Wednesday, 26 March 2008

Home Made Bread


I started making my own bread just over a year ago. It was with great trepidation that I undertook what I thought was going to be a mammoth task doomed to failure. There was of course a few hiccups along the way (when is there not?) Now I rarely buy bread. For those of you who are a bit afraid to try don't be. A 'feel 'for the dough comes with practice. I don't have a bread maker and love to knead by hand but for speed I use a food processor which literally takes one minute. It's a good thing to make if you are at home for the day as you can leave it to rise and get on with other things. I have tried all sorts of yeasts and I have found as good results come from the fast yeast, sold in little envelopes, as any other yeast. Just throw the contents into your flour and away you go. I don't believe in complicating life unnecessarily.
My advice, to anyone starting for the first time, is to make a basic white loaf. When you get the feel for that, most other bread is a variation of the same theme. I have trouble with wholemeal flour as it does not rise as well as white and no matter what combinations and methods I have tried it still produces a loaf with a denseness I dislike. I like brown bread and have found a way round this problem by using white flour and adding bran. Basically bran is what is taken away from the wheat to give white flour. In a way you are just putting it back and going a roundabout way to make a wholemeal loaf. I don't know why it works better this way all I know is it does and produces a very nice wee loaf.

Tips
Don't use flour to knead. Oil your work top and hands . The dough won't stick to you and everything else.

Unless you want to do overnight rises in the fridge the dough likes warmth to rise. For those living in colder climates, turn the oven on at it's lowest point when starting to weigh out the ingredients and make the bread. Turn the oven off and put your dough in there covered with cling film to rise. After the first rise turn the oven on to reach baking temperature and set the proving loaves on the hob where it will get warmth from the oven. I have found this gives excellent results.

Before baking sprinkle quite a lot of flour over the top of the loaf. It gives a nicer crust

When the bread is baked and turned out on the cooling rack, cover with a slightly damp tea towel. This produces a soft crust.

Maple Syrup Brown Bread.

This evolved in my kitchen and I make it all the time now. Really easy. Gives a brown loaf without the density of wholemeal flour and is delicious. I have taken to using maple syrup as it gives a lovely flavour but feel free to use honey or just sugar or neither as you prefer.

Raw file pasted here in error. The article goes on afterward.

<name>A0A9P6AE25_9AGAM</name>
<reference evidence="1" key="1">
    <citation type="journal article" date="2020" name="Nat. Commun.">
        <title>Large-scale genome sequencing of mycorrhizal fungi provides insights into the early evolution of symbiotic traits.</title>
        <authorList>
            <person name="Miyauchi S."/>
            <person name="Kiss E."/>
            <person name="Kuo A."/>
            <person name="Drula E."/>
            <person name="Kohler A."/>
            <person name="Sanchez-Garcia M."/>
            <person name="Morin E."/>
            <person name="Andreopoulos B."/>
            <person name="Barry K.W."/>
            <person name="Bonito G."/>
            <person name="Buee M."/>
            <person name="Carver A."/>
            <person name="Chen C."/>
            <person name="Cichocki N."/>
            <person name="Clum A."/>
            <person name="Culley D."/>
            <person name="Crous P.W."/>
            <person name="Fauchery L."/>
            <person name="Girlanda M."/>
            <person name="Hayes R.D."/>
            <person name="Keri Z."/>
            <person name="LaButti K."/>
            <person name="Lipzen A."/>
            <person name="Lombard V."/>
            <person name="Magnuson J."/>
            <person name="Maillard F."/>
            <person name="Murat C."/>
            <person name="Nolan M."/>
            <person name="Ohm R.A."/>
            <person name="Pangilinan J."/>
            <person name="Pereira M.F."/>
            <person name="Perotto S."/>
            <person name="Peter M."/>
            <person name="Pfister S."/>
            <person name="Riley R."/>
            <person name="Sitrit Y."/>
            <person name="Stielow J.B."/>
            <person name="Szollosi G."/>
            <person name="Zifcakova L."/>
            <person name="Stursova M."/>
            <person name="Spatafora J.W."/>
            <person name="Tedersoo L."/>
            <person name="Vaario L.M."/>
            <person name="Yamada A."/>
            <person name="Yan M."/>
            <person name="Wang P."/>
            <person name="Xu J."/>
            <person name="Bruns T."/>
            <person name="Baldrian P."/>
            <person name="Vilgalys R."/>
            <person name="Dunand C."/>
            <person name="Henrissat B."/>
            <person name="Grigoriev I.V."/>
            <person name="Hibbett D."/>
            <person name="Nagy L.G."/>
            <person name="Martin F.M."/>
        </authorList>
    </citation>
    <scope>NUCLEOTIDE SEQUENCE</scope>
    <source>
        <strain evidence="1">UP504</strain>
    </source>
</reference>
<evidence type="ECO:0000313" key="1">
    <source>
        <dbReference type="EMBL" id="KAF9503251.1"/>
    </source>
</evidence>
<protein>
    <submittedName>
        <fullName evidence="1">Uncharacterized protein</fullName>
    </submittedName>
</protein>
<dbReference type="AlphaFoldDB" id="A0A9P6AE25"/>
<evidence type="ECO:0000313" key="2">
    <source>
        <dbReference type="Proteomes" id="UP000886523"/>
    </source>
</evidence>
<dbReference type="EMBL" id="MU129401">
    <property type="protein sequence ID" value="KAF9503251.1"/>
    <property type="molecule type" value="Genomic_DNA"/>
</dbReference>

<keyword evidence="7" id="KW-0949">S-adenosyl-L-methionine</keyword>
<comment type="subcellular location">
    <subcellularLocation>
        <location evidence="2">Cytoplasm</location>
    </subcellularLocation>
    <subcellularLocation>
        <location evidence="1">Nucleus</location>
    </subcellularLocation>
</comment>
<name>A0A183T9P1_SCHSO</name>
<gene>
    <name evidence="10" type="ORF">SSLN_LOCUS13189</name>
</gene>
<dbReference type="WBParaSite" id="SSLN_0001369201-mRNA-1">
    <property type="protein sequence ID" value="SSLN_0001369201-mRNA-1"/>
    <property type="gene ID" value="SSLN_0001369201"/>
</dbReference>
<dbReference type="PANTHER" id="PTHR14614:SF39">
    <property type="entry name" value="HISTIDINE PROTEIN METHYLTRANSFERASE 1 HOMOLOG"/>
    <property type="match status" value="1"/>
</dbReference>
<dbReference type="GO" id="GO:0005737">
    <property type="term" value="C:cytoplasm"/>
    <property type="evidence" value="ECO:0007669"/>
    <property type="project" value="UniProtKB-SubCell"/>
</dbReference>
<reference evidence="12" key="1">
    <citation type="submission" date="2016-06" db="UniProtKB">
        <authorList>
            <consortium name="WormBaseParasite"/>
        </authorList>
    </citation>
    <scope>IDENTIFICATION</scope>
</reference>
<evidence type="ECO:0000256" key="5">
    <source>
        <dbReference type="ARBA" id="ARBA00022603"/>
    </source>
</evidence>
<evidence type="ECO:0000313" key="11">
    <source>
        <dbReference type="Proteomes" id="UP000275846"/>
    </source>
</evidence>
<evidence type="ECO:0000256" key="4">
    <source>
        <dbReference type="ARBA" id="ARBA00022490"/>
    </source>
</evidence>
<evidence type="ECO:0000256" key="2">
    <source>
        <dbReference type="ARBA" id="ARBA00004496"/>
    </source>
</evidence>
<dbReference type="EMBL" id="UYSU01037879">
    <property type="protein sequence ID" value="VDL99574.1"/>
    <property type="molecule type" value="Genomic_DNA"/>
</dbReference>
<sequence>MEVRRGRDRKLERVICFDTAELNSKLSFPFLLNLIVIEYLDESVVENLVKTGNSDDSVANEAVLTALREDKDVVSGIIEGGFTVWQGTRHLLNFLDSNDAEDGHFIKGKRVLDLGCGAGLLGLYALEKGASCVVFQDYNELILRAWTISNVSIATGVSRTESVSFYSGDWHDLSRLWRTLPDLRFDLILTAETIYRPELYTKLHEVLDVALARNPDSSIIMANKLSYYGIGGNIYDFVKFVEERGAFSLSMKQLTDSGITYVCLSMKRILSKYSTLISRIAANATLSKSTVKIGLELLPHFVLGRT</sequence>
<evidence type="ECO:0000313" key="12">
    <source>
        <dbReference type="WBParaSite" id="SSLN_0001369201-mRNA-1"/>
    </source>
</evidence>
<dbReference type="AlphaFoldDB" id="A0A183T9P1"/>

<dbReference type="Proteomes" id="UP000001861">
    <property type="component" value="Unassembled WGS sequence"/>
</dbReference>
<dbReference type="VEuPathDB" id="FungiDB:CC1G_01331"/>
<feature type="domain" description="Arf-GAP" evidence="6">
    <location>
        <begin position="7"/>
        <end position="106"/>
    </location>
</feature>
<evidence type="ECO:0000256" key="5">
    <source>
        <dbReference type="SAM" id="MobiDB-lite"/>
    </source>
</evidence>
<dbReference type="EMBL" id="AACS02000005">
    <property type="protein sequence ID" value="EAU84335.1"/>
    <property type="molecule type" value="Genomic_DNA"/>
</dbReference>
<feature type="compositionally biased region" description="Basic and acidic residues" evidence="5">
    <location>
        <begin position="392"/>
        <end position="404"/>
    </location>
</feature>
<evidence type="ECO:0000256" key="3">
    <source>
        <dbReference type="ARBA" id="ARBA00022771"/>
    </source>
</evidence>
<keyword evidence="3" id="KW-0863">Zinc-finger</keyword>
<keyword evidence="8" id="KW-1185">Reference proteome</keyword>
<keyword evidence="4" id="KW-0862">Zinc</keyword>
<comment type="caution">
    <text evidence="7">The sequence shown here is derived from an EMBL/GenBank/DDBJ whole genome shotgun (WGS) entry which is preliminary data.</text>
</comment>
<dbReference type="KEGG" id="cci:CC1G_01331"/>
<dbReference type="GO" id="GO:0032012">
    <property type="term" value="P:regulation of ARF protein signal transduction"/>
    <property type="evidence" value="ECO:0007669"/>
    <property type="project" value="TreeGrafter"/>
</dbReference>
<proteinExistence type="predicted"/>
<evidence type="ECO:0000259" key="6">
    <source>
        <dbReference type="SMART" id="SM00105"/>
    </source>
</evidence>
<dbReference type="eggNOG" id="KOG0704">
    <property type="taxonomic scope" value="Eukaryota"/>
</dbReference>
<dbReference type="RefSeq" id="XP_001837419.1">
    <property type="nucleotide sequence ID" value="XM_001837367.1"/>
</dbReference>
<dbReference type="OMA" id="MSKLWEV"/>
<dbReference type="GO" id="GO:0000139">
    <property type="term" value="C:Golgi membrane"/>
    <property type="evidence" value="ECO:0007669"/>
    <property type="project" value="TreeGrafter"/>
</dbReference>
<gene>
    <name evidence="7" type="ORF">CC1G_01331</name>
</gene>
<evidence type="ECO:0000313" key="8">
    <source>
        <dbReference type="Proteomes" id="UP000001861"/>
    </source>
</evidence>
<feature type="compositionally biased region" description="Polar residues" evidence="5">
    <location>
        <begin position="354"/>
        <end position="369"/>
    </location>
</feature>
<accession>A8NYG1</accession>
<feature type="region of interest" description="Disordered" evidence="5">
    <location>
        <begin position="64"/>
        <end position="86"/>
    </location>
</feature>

You can also add a good handful of seeds such as sunflower or pumpkin whatever your preference.

600g/1lb.6oz white bread flour
200g/7oz bran
2 tablespoons Maple Syrup
1 teasp salt
1 pkt 7g rapid/easy blend yeast
400mls/14fl ozs approx. of warm water (Add any extra in very small amounts)
Oil for kneading

2 x2lb loaf tins greased and floured

Method
Mix flour bran salt yeast together in a bowl
Add the maple syrup and and the water
Mix together until a nice soft dough (you may have to add a little more water but do so a very little at a time)
Oil the work top and your hands
Knead the dough for ten mins by hand or knead for one minute in the food processor with plastic blade
Form into a ball and return to the bowl.
Cover bowl in clingfilm and leave somewhere warm to rise until doubled in size-about an hour.
Knock back by punching the dough in the bowl.
Pull out onto the oiled work top and divide in two
Form each piece into a long loaf shape. While moulding stretch a little across the top surface to create a little tension
Place each loaf in the prepared tins . Dust with flour and cover with a tea towel
Leave to rise again for about half an hour.
Pre heat oven to200.C ,Fan 180.C, Gas 6, 400.F
When the loaves have risen again bake for 30-40 mins. they should tap hollow on the underside when baked.
Remove from tins and leave on a cooling rack. If a softer crust is desired cover with a teatowel

Cheesy Cob Loaf

This is a lovely light savoury bread. Nice for dunking in stews or with spag. bol .Makes lovely toast. Very easy and idiot proof.
I used mature cheddar cheese but any hard cheese of your choice would do.
I also use English mustard for it's strength but any mustard would do if English is not an option.
Make sure the dough is not too dry as the gluten absorbs water during the kneading stage.

450gms strong white flour
1 1/2 teasps salt
25gms diced butter
2 teasps easy blend yeast
85gms Mature cheddar finely grated (or other hard cheese)
2 teasps mustard powder or 1 teasp of made mustard
a good few grinds of black pepper
About 300mls of warm milk plus a little for glazing
Sesame seeds for sprinkling on top (optional)

Method
Put flour and salt in large bowl and mix together
Rub in butter
Stir in yeast cheese mustard and black pepper.
Add milk to form a soft dough more wet than dry.